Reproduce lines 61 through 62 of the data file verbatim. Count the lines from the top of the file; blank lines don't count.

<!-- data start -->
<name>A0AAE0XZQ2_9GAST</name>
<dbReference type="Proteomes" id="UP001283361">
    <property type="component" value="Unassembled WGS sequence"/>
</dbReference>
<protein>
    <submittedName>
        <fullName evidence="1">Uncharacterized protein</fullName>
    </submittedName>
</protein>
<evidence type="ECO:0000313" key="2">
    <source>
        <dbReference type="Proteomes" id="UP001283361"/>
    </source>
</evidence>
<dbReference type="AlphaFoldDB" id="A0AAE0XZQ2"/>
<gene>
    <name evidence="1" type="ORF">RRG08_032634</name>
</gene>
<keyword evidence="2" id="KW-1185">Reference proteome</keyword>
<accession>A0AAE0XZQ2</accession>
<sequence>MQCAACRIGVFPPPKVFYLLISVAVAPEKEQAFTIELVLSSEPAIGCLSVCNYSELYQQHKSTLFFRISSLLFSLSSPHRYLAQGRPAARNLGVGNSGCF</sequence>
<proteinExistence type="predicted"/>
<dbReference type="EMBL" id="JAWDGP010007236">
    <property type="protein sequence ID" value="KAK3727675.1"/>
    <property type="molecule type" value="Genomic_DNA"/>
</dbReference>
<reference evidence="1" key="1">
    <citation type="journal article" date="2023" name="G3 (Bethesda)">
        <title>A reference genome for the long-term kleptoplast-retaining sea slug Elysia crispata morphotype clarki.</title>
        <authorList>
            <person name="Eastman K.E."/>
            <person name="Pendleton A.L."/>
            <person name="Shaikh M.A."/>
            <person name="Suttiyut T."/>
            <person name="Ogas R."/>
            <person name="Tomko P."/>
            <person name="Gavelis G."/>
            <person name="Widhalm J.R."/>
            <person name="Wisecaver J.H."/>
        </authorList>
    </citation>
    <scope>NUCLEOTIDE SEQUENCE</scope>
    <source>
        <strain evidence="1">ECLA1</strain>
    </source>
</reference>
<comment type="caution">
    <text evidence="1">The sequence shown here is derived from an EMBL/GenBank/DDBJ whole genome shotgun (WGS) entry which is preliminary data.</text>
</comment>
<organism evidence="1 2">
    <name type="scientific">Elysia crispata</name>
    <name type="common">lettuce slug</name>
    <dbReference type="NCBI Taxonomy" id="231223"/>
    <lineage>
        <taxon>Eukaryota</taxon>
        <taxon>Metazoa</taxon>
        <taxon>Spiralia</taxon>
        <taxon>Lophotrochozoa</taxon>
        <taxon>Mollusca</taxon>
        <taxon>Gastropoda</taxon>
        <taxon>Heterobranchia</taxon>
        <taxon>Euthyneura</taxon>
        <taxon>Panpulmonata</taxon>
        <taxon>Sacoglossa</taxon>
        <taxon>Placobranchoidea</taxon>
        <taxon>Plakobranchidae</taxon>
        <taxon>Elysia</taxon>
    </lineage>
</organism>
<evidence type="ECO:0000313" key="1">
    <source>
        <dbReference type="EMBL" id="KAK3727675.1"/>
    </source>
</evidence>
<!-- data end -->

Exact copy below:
        <taxon>Heterobranchia</taxon>
        <taxon>Euthyneura</taxon>